By Brandon Ashley, Advocacy & Policy Development Coordinator
There are so many acronyms out there, it’s hard to keep them all straight. One acronym that is critically important to Georgia farmers is CUVA, or the Conservation Use Value Assessment.
As property values began to skyrocket in the 1980s, farmers were finding it increasingly difficult to pay property taxes in order to maintain their farming operations. Property taxes were based on fair market value (FMV), causing excessively high property taxes for land devoted to farming. In 1992, the CUVA program was instituted to as a way to offer property tax relief for landowners.
CUVA is one of the most important programs available to Georgia farmers. Having farmland enrolled in CUVA helps keeps farmers on their land, creates less burden on a county’s service requirements, and maintains green space for the environment.
1. First off, what is CUVA? The Conservation Use Value Assessment, or CUVA, is a ten-year covenant (or agreement) where a landowner pledges to maintain land in a qualifying use in exchange for property tax values based on the land’s productivity, not the FMV.
2. So, if you enroll in CUVA, do you still pay property taxes? Yes, land that is enrolled in the CUVA program must continue paying property taxes, albeit at a reduced rate.
3. Can any type of land be enrolled in CUVA? No, only certain kinds of land uses are eligible for the CUVA program. To qualify for CUVA, land must be owned by a U.S. citizen and must be used for farming, commercial production of agricultural products, and/or timber.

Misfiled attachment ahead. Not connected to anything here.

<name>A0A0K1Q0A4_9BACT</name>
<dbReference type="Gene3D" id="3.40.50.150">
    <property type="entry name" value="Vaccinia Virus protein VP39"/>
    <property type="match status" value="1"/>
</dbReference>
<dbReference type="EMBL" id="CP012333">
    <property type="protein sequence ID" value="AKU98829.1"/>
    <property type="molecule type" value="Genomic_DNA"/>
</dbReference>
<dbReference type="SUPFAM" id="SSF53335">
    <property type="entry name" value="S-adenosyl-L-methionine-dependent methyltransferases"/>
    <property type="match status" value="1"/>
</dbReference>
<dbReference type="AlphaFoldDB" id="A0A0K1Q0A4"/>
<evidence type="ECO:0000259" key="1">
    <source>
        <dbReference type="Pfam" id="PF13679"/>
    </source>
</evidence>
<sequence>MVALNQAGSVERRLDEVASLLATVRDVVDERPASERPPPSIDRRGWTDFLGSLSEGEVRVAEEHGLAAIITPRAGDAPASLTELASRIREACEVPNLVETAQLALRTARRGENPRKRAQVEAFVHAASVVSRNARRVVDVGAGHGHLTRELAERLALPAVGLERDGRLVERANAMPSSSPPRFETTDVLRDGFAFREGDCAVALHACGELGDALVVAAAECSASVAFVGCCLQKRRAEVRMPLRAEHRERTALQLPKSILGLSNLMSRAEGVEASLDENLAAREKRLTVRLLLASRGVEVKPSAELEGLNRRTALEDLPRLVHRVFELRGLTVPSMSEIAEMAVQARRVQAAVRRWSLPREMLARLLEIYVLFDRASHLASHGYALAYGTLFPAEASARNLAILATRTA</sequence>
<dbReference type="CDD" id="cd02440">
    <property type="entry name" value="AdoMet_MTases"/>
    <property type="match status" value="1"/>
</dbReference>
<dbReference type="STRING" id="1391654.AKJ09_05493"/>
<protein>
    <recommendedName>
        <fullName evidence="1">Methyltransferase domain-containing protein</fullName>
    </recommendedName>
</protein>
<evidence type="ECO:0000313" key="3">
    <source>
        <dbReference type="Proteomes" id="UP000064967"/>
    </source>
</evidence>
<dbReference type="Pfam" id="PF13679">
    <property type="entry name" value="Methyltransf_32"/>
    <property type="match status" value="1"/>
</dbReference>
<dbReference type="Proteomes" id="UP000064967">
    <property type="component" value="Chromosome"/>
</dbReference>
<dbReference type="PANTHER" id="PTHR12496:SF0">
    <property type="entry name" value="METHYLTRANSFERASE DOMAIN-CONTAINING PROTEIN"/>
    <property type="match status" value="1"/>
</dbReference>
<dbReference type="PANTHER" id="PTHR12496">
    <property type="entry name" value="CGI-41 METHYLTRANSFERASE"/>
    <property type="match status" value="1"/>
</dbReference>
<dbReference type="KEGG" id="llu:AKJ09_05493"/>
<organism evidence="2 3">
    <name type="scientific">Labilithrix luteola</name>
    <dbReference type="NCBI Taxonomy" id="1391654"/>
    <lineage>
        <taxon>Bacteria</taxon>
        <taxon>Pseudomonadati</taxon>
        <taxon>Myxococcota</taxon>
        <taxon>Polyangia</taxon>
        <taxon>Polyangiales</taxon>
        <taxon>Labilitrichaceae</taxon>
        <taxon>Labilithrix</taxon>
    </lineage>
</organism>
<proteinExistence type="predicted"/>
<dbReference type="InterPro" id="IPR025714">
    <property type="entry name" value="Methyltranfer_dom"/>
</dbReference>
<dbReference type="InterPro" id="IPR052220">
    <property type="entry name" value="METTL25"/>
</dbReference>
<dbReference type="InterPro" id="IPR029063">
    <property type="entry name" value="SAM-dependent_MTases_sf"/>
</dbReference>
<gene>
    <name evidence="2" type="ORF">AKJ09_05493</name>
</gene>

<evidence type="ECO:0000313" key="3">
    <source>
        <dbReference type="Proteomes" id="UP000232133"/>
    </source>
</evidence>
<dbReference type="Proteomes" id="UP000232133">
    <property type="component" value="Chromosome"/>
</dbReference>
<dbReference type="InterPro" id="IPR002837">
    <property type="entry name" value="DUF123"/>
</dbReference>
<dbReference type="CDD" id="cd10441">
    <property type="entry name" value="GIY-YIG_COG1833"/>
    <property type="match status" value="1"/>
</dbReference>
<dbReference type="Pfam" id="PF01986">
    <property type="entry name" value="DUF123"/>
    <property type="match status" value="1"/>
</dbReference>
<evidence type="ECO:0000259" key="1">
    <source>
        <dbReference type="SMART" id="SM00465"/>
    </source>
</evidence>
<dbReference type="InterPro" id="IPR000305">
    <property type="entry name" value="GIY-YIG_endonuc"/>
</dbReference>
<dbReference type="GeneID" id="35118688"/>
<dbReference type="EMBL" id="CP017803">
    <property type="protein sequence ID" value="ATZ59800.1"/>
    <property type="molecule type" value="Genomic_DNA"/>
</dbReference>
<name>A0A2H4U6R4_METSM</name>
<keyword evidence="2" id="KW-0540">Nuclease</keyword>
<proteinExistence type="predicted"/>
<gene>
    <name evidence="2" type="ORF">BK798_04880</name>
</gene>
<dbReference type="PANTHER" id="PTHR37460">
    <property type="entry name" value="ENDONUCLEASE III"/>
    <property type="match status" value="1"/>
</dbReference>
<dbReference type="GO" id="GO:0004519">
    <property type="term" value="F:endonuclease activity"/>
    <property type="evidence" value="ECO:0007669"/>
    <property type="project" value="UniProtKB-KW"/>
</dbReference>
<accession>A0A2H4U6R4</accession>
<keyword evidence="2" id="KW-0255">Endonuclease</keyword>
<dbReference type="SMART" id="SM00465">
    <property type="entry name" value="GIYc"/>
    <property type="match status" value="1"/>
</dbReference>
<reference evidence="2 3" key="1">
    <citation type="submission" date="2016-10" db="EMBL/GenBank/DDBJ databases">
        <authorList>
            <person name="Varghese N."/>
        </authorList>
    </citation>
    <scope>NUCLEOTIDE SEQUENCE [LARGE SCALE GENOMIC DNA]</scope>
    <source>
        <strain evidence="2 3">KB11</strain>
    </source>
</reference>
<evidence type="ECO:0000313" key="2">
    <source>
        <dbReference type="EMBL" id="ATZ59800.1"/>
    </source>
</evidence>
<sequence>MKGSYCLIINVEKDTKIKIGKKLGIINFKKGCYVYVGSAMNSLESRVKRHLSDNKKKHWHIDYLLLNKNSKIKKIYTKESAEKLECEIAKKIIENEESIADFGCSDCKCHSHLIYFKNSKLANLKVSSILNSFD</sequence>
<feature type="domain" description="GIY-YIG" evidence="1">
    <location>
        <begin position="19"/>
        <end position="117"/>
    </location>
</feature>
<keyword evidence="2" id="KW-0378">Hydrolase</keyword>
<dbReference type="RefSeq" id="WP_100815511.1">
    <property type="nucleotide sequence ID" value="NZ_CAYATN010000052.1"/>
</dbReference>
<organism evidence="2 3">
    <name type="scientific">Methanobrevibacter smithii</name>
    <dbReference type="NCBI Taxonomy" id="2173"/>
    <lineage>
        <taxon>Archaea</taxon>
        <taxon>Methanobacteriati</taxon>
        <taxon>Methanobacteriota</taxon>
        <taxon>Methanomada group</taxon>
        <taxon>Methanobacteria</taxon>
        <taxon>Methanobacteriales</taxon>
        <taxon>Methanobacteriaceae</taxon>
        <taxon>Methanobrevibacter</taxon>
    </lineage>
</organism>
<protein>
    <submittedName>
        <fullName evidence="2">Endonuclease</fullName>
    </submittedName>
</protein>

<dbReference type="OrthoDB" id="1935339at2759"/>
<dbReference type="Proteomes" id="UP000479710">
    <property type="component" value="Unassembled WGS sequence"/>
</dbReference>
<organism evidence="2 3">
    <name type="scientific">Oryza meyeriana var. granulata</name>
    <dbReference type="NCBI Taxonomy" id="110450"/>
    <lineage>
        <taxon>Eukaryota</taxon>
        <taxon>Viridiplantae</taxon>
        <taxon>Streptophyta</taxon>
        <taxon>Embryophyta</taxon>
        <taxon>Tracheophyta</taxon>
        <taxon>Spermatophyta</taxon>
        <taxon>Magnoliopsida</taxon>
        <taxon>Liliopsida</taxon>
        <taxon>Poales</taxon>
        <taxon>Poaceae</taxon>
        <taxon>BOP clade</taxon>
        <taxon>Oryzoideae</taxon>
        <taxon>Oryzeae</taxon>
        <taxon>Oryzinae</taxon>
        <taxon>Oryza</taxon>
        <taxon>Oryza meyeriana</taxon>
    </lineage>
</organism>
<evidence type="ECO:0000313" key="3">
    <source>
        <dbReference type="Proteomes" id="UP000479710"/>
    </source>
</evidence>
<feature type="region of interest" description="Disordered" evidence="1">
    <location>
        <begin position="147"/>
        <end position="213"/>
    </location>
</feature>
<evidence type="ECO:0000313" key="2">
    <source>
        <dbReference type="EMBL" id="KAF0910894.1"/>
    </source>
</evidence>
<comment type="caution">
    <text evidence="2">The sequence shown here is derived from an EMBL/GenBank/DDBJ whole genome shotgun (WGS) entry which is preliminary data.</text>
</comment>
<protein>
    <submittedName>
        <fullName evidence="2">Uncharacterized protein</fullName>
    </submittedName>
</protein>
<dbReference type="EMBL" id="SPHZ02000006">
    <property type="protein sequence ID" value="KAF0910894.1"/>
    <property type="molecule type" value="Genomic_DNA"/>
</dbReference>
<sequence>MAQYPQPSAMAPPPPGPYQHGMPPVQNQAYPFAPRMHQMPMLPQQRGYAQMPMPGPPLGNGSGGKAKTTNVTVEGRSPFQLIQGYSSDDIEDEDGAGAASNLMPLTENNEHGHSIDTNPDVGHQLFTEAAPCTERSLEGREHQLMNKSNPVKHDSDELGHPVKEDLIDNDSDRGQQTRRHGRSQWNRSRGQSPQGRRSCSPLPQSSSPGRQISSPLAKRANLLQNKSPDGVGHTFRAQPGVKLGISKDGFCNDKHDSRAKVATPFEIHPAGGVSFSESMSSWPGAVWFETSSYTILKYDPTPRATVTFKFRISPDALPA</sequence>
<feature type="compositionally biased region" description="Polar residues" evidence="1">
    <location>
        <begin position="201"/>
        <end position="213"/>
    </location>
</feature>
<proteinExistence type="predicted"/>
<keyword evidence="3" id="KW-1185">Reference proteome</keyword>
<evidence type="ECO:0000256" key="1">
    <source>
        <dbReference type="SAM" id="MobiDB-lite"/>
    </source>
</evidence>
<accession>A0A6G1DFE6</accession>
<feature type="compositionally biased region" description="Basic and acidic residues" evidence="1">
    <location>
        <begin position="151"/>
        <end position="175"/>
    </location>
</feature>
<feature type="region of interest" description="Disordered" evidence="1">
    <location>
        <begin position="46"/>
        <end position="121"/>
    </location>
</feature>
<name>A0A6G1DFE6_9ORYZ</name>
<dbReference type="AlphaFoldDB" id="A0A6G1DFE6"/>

4. How are land values for CUVA determined? This gets complicated, but there is a formula regulated by the Georgia Department of Revenue in consultation with other government agencies. CUVA tax values are determined based on location in the state and soil quality.
5. How do you enroll in CUVA? Consult with your local tax assessor between January 1 and April 1. You can enroll tracts of land up to 2,000 acres.
6. If I breach the covenant, are there penalties? There are stiff penalties if you violate your CUVA covenant and use the land enrolled in the program for another use that isn’t allowed. For any breach of your covenant during the 10-year period, the landowner may be subject to pay steep penalties (up to double the cumulative difference in property taxes plus interest). Any breach would be against the entire tract of land, not just the area where a breach occurred.
7. Is CUVA a burden to local county governments? No. Though CUVA reduces property tax revenues, it does not create a financial burden on the counties where there are enrolled properties. According to data collected by Dr. Jeffrey Dorfman from the University of Georgia, farmland almost always pays more in taxes for the services it receives than residential land.
On average, in nearly two dozen studies around Georgia, farmland pays approximately $2.60 in property taxes for each $1.00 in services it receives. In contrast, residential land pays $0.70 in taxes for every $1.00 in services it receives. If a farm was sold and subdivided, more tax revenue would come in. But more services would be required from the county in the form of more sewers, roads, fire protection, schools, libraries, etc.
8. What other benefits are there of CUVA? There are many environmental benefits of the CUVA program. This program encourages land to remain in green space and prevents urban sprawl. In 2010, there were 166,206 parcels of land enrolled in the CUVA program.